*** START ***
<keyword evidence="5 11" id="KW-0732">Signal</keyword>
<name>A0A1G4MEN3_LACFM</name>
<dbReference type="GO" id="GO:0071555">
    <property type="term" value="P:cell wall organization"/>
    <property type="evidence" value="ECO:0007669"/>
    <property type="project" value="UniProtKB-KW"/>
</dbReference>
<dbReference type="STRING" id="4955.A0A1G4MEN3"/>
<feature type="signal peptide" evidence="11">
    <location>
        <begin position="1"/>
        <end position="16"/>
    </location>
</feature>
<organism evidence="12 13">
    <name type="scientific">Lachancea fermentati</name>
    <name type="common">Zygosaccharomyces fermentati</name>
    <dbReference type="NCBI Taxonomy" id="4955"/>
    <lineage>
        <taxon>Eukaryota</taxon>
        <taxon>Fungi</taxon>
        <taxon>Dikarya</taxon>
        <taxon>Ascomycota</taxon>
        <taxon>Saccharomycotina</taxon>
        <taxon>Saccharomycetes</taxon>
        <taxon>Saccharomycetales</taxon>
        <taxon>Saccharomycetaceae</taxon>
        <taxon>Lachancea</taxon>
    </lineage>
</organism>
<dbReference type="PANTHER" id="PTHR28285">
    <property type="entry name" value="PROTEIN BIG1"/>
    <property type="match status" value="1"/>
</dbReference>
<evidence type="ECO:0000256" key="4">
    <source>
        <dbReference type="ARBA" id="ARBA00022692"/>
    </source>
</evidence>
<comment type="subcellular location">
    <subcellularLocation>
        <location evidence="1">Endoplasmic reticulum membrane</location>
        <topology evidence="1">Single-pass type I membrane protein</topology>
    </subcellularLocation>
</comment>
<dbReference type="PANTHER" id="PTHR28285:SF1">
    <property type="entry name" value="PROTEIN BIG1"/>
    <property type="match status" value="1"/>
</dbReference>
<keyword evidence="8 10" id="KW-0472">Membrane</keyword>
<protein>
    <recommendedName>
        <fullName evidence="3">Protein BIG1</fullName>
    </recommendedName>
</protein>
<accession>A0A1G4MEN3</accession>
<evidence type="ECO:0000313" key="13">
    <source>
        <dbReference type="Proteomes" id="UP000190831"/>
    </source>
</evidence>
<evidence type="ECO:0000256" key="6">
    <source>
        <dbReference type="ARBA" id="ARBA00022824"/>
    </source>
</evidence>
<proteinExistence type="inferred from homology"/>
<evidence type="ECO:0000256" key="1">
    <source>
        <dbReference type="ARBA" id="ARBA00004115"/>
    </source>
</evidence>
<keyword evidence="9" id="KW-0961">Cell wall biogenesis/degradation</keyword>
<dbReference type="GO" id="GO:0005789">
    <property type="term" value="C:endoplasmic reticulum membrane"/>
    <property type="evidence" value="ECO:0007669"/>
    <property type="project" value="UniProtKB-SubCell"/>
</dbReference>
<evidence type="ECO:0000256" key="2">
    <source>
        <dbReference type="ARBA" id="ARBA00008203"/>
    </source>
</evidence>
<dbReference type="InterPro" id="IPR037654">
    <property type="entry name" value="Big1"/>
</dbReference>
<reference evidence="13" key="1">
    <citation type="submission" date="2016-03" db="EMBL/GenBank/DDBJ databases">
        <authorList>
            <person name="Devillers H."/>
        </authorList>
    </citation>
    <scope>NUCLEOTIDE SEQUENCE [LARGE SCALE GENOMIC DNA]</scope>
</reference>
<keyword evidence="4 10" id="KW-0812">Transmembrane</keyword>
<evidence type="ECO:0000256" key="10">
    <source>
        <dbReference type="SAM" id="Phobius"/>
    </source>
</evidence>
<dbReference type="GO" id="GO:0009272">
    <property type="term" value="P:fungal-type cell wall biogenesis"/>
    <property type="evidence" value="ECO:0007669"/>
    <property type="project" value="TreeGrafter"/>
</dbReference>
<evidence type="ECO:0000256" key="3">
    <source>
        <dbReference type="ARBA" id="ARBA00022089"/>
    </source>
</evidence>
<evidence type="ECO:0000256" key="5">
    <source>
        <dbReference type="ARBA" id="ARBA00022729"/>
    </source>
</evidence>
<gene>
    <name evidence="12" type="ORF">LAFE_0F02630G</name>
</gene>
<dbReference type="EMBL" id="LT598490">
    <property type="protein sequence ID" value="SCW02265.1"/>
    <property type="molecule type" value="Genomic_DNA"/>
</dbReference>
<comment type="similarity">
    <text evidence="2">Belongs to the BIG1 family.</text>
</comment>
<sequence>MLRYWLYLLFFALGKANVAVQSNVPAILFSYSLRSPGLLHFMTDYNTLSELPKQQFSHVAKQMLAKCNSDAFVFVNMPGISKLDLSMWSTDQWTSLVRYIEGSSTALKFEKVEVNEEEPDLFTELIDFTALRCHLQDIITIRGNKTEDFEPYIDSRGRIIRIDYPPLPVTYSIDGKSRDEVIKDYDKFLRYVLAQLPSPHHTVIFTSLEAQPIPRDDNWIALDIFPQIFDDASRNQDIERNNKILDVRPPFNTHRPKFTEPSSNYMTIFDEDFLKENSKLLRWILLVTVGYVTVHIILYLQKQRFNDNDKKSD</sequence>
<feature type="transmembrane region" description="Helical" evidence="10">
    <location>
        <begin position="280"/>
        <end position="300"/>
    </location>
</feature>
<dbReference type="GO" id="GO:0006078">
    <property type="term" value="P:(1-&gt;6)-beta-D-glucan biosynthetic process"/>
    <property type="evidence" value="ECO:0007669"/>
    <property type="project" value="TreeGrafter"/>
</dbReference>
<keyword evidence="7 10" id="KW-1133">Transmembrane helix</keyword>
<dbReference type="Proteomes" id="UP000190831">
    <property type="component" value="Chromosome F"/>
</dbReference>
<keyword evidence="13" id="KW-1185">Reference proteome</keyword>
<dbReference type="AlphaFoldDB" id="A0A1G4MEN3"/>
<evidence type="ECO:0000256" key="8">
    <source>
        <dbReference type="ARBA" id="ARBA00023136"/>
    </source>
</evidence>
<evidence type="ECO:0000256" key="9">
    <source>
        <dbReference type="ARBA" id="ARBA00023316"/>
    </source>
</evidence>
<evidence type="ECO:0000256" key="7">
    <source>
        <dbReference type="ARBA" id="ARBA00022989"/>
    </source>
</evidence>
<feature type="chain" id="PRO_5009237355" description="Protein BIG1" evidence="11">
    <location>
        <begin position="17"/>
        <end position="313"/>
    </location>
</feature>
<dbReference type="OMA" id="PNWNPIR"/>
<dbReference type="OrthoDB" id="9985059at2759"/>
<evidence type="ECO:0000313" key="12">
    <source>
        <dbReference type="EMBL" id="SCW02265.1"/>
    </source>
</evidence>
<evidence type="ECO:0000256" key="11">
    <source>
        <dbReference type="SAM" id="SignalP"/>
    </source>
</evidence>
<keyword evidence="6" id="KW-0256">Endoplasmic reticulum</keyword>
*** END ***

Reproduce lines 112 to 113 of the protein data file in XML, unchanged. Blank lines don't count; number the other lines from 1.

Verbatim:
    <source>
        <dbReference type="ARBA" id="ARBA00022729"/>